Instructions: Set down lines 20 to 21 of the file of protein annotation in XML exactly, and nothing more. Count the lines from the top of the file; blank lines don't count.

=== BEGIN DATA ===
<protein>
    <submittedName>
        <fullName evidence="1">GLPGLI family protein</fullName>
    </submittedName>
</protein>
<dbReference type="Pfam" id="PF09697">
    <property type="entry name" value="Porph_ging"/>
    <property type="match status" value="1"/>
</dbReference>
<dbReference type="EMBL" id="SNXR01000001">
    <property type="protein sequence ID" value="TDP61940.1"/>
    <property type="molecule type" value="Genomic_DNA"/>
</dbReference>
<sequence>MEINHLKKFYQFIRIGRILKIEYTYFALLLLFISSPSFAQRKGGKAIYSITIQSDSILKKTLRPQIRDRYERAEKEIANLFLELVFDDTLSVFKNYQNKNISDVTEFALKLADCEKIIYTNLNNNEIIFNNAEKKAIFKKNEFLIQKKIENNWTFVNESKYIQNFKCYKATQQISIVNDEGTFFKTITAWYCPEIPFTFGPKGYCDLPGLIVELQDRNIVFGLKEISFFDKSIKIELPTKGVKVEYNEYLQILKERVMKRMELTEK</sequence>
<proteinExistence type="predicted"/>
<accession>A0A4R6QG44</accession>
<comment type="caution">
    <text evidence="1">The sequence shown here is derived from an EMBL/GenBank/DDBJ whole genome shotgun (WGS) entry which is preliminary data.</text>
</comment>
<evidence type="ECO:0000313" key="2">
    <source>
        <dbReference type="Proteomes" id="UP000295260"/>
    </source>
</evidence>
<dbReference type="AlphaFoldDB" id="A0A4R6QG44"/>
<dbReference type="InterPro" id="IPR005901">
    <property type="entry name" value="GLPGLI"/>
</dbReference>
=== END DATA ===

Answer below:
<evidence type="ECO:0000313" key="2">
    <source>